When we finally said goodbye to Showtime’s comedy stalwart, Weeds, an indeterminate amount of time had passed since Nancy’s sojourn to Regrestic. Enough years had gone by that Stevie Ray Botwin—now Stevie Ray Bloom—had entered middle school, Nancy had been married and widowed yet again, having hooked up with that hot rabbi after all, Silas and Megan had tied the knot and popped out the aptly named baby Flora, and marijuana had been legalized, creating a sort of stoner utopia where Nancy’s weed bakeries flourish out in the open. Sucks to be Shane, who chose his cop career over the family business and soon found himself struggling for work in the world of legal weed.
While Weeds is no stranger to random time shifts, and it certainly would have felt rushed to neatly wrap up the explosive destruction of Andy and Nancy’s relationship after last week’s awkward sidewalk sex, the obvious problem with such a drastic jump is that suddenly, even stories that were at an acceptable “end” had new and interesting beginnings. Had we never seen Silas and Megan again, or only been given a glance of the duo on another date, I think we could have easily assumed that they would probably eventually live happily ever after—or whatever the Weeds equivalent of that is. By introducing their daughter, Flora, and the antagonistic relationship between Megan and Nancy, a new storyline was introduced that required investment. Weeds, seemingly aware of this problem, attempted to handwave the conflict while simultaneously closing Silas’s storyline once and for all when Nancy asked him to make his wife be nice to her and he essentially refused. His life no longer revolved around making sure Nancy was happy.
Season 8 seemed to lead with the idea that by the end of this journey, Nancy actually WOULD be happy. First through her determination to be a law-abiding citizen and mother-of-the-year candidate, and then through her acceptance of herself and what she excelled at: selling weed. And yet, by the time we got to the closing shot of our five original cast members contemplating life on the back porch while Rilo Kiley’s “With Arms Outstretched” (excellent song choice, Weeds!) played in the background, Nancy’s trip ended largely where it began. Despite being surrounded by friends and family, many of whom seemed reluctantly tethered to her by some invisible length of chain, she was alone. She made the decision to sell her chain of “Good Seed” cafes to Starbucks, eliminating her place in day-to-day operations. She was once again estranged from her sister Jill. Despite her supposed best efforts to be a good mother to Stevie, he was desperate to go to a boarding school halfway across the country so that he wouldn’t “learn to hate” his mother. Andy made a clean break after the sidewalk sex, returning to Ren Mar, reclaiming Bubbie’s house, opening a restaurant, and starting a family of his own. And Shane? It seemed that Shane would finally get to move to Pittsburgh... by agreeing to check into a mental health and drug rehab facility.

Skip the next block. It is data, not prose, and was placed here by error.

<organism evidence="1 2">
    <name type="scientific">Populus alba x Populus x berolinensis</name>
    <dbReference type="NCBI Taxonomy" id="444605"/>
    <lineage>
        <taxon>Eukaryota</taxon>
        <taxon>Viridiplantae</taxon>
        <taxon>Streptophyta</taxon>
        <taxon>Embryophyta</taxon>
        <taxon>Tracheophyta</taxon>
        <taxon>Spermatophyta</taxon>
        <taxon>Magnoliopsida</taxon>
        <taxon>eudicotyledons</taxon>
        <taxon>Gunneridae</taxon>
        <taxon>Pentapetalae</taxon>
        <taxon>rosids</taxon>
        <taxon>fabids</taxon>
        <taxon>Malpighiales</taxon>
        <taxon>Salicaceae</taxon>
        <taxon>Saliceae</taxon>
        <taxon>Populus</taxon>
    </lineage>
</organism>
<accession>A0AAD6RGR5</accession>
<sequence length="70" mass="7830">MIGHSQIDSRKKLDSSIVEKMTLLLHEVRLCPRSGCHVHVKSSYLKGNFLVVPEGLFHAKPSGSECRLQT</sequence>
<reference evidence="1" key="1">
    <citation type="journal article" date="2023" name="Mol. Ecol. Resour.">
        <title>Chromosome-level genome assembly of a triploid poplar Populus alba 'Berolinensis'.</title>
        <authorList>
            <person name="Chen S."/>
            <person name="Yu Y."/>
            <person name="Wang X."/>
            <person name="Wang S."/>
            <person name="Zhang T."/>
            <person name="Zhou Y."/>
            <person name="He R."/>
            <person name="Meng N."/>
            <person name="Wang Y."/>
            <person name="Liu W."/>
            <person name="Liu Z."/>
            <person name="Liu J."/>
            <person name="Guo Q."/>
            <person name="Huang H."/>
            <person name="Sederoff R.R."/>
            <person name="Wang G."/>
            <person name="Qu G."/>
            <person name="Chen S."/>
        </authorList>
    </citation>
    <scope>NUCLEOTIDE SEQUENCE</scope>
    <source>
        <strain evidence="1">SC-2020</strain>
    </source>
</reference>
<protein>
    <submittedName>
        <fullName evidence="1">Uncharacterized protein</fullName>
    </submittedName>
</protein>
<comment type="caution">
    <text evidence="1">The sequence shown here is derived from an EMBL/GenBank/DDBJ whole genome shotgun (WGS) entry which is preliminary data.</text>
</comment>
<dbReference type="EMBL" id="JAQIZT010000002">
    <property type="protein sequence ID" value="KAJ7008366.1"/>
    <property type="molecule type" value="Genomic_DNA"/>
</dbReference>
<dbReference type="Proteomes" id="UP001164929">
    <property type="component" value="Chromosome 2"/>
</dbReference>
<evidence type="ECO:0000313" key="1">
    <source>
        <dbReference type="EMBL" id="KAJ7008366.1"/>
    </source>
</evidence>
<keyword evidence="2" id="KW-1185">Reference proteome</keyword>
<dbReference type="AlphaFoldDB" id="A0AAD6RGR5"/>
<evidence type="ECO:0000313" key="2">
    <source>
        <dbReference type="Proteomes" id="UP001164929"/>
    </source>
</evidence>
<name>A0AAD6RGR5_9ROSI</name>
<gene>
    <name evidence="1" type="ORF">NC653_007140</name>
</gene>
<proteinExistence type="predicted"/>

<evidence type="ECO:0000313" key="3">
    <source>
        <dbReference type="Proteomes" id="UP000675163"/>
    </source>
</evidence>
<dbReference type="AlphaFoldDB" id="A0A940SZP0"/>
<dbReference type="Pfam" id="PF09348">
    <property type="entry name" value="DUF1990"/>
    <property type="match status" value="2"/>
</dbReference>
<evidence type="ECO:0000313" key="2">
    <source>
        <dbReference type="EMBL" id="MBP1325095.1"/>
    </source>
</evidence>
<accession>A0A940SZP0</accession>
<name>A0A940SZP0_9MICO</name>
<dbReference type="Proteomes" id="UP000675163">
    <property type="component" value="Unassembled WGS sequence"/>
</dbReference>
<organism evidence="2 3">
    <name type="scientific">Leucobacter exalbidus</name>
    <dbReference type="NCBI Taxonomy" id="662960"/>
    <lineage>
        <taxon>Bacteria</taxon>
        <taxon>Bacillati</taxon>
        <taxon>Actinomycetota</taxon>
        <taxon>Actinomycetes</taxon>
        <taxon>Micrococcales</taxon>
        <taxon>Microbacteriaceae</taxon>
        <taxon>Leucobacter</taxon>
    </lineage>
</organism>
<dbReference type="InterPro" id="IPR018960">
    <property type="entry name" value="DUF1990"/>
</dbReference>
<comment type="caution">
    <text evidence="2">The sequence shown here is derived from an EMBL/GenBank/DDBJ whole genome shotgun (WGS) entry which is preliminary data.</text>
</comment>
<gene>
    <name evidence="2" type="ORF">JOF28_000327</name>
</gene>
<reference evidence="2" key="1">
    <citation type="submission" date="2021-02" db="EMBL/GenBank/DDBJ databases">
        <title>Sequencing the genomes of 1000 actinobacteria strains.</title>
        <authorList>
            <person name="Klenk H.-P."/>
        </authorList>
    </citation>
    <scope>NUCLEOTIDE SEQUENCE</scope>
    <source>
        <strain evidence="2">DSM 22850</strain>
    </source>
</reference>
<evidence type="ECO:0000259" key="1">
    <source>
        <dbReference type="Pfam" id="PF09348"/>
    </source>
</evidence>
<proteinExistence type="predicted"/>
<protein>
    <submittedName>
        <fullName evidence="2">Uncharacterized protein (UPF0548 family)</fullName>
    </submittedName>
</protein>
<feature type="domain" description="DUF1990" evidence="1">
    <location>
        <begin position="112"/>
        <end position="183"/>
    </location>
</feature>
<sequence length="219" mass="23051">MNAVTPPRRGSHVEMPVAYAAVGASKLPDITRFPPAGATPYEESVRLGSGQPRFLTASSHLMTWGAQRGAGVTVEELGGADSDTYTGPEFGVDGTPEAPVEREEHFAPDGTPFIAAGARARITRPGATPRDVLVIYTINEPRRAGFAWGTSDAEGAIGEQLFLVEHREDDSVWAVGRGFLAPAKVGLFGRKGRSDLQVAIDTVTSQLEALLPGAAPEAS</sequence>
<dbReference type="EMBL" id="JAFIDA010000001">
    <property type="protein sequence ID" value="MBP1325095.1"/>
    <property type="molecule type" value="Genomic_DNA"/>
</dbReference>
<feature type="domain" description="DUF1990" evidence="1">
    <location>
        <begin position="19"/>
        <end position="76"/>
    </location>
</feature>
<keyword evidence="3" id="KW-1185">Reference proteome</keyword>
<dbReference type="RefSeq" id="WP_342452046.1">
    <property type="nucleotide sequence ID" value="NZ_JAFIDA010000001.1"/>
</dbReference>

I spent a lot of the finale feeling really bad for Shane, actually. His mentally disturbed antics were largely played for naughty laughs during the course of the series’ run, but at no point during the finale was anything about Shane’s current life fun. Way to kill the good vibes, Weeds.
As frustrating as the uneven tone of the finale was, in a way it was a fitting exit for a series that was infamously uneven for a good portion of its run, especially anything after, say, after Season 5. That’s not to say that those latter seasons were terrible and we all wasted our time for sticking around. I don’t mean that at all. In a way, it’s like the The Godfather trilogy. The first two films were flawless, the third one, not so much; but you still need the third one to tell the entire Corleone story. Both Nancy Botwin and Michael Corleone end up alone with their empires and much like Michael’s temperamental relationship with Kay Adams, Nancy and Andy didn’t fully reconcile, either. And honestly, that's probably for the best.